If it weren't so scrupulously annotated (at least up to a point) or attractively designed, this title might be flippantly described as "The Greatest Hits of the Blues." As is, it is the third in a roots revival series of sorts. Confessin' The Blues
follows Chicago Plays the Stones
(Raisin' Music, 2018), where a Windy city musical aggregation covers the curators of this set and, last but not least (and actually first in chronological order), Blue & Lonesome
(Rolling Stones, 2016) by Mick Jagger, Keith Richards
, Charlie Watts and Ronnie Wood themselves. The fame of the names and many of these songs on this compendium, even to casual listeners, illustrates its function as both primer and sampler and also reminds how the idiom became an elemental force of nature.
Now there's similar collections aplenty in the marketplace, devoted to the genre at large and many if not all the individual artists as well. But this two-CD set, adorned with artwork by Wood himself (within the blood red color scheme) is a physically impressive package on its own terms: the triple-fold digi-pak contains the song credits as well as including a booklet with historical info and eyecatching in situ photos on the subjects within as well as a summary essay by Colin Larkin. All of which is over and above the fact that the respective labels involved, BMG and Universal, have pledged to donate 10% of the proceeds to the Willie Dixon
Blues Heaven Foundation. As a result, purchase of the title, whether compact disc, vinyl LP or in the limited edition book, pays at least some reparations to artists unjustly overlooked and/or ignored for much of their respective careers (though the absence of any female artists here compels a sequel).
Kudos go to Rolling Stones 99
for overseeing the project in another gesture of homageand a pragmatic oneto music and musicians that deeply inspired them early in their career. And it's easy to see why such figures as Muddy Waters
, Chuck Berry
and Howlin' Wolf
so deeply ignited an almost missionary zeal the young group: songs such as "Rollin' Stone," "Carol" and "Little Red Rooster" are the essence of structural simplicity, the earthy tones of which are alternately bitter and sweet, laced with a hard-earned humor that assuages despair at (almost) every turn. There's no technical detail on remastering or any other audio enhancements to recordings dating back decades, nor are there musicians credits (which may not be fully on record from the original sessions anyway, though Berry's pianist Jimmie Johnson is just one who ought to receive the recognition he's due), but that doesn't mean the sound doesn't resonate or that the performers don't command full attention in and of themselves.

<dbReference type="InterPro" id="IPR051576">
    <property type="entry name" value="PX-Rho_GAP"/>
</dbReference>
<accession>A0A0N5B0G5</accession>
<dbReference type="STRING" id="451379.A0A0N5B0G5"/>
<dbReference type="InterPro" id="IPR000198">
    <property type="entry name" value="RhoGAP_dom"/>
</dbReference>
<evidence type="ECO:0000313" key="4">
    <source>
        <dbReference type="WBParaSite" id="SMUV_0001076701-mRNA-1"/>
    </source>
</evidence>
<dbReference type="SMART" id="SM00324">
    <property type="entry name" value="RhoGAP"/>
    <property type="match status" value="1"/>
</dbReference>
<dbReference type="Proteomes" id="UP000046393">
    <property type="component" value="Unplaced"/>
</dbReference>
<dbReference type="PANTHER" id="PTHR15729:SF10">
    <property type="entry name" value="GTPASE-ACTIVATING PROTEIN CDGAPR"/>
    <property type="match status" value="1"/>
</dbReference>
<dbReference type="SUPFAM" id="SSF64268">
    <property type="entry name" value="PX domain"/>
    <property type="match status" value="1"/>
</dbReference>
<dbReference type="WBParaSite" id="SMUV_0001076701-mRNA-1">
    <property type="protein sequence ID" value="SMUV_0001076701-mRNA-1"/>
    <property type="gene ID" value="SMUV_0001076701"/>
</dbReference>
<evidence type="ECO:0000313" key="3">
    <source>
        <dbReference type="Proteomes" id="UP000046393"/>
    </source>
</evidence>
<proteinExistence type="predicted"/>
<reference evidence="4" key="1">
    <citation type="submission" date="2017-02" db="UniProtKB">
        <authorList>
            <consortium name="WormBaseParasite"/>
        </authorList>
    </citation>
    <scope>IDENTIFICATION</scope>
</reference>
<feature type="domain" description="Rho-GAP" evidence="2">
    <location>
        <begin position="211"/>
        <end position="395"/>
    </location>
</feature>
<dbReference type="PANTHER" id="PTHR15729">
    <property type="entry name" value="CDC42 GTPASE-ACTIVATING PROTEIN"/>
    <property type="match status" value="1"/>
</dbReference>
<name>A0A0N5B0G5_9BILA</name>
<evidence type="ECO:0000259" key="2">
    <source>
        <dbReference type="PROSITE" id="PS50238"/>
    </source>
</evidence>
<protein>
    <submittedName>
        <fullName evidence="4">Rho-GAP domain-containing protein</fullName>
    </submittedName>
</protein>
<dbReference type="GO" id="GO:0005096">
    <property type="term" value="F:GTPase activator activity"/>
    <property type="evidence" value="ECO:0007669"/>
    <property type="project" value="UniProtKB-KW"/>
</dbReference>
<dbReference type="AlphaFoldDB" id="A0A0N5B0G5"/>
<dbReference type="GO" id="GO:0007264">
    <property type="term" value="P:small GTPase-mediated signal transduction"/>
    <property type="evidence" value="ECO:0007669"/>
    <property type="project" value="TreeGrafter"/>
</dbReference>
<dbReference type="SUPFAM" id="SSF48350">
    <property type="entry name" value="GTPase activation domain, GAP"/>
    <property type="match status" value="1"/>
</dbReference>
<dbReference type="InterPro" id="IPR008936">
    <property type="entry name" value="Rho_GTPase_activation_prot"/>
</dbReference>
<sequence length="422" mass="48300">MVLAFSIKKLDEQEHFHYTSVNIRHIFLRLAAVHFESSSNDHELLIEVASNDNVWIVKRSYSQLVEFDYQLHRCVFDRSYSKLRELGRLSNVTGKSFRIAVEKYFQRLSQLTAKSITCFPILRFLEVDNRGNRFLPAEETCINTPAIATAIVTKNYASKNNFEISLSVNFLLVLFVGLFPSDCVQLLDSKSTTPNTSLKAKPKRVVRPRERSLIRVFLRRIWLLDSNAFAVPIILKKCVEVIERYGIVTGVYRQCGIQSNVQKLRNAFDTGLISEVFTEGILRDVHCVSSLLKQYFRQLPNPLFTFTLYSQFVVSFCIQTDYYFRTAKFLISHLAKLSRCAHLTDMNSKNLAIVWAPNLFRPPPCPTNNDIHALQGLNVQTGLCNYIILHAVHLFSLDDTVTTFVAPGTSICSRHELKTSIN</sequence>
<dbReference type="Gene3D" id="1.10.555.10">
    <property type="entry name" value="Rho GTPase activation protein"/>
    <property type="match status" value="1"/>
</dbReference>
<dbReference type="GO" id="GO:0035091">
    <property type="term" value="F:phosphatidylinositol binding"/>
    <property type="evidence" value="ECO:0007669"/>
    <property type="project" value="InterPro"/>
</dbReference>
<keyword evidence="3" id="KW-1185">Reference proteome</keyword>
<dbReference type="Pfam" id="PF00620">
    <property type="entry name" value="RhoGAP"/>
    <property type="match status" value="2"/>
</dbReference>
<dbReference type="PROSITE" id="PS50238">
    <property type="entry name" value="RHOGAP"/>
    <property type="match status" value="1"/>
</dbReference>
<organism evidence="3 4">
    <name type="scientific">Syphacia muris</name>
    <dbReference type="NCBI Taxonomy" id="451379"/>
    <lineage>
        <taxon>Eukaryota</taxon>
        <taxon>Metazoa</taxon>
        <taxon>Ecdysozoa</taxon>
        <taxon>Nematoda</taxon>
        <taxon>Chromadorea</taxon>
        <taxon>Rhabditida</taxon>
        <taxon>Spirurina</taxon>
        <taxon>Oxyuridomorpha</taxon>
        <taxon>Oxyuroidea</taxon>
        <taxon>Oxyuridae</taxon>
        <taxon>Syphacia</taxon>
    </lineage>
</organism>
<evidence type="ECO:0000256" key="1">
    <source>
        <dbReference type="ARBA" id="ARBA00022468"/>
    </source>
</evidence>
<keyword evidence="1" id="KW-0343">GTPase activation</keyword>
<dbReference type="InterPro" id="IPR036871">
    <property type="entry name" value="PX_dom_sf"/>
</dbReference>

Many contemporary rock musiclovers may or may not be surprised how familiar are many these songs. They've been covered by The Allman Brothers Band
(Big Bill Broonzy's "Key to the Highway"), Stevie Ray Vaughan
' "Blues Before Sunrise") and Creedence Clearwater Revival (Dale Hawkins' "Suzie Q"). Nevertheless, hearing these originals will do doubt be revelatory: alternately dangerous and seductive, this procession of short, sharp tracks exhibits combos small and large, featuring acoustic and electric guitars, horns and piano sequenced in such a way to maximize that very variety of sound over its two hours plus total playing time: whoever formulated the listing deserves kudos aplenty.
Hear Bo Diddley
's "You Can't Judge A Book by Its Cover" and it's immediately apparent his wizened observation comes from experience as true-to-life as the iconic Robert Johnson's tortured "Love in Vain Blues" or master harpist Little Walter
's "Just Your Fool." Meanwhile, regret can't douse a desire that's as readily and overtly stated as it is on B.B. King
's "Rock Me Baby;" that latter guitarist's singing is as full-throated as his instrumental tone is sleek, redolent of multiple emotions and versatile musicianship that overflows within Confessin' the Blues
A novice musiclover might well utilize this package to ascertain direction to more deeply pursue a growing passion (and build an estimable collection, for instance, delving into the lengthy discographies of John Lee Hooker and the still-alive-and-well Buddy Guy), but even positioned as an end in itself, these forty-two tracks stand as a kaleidoscopic vision of music that takes as many different forms as the vivid personalities involved and has, in turn, proved as enduring as its many creators.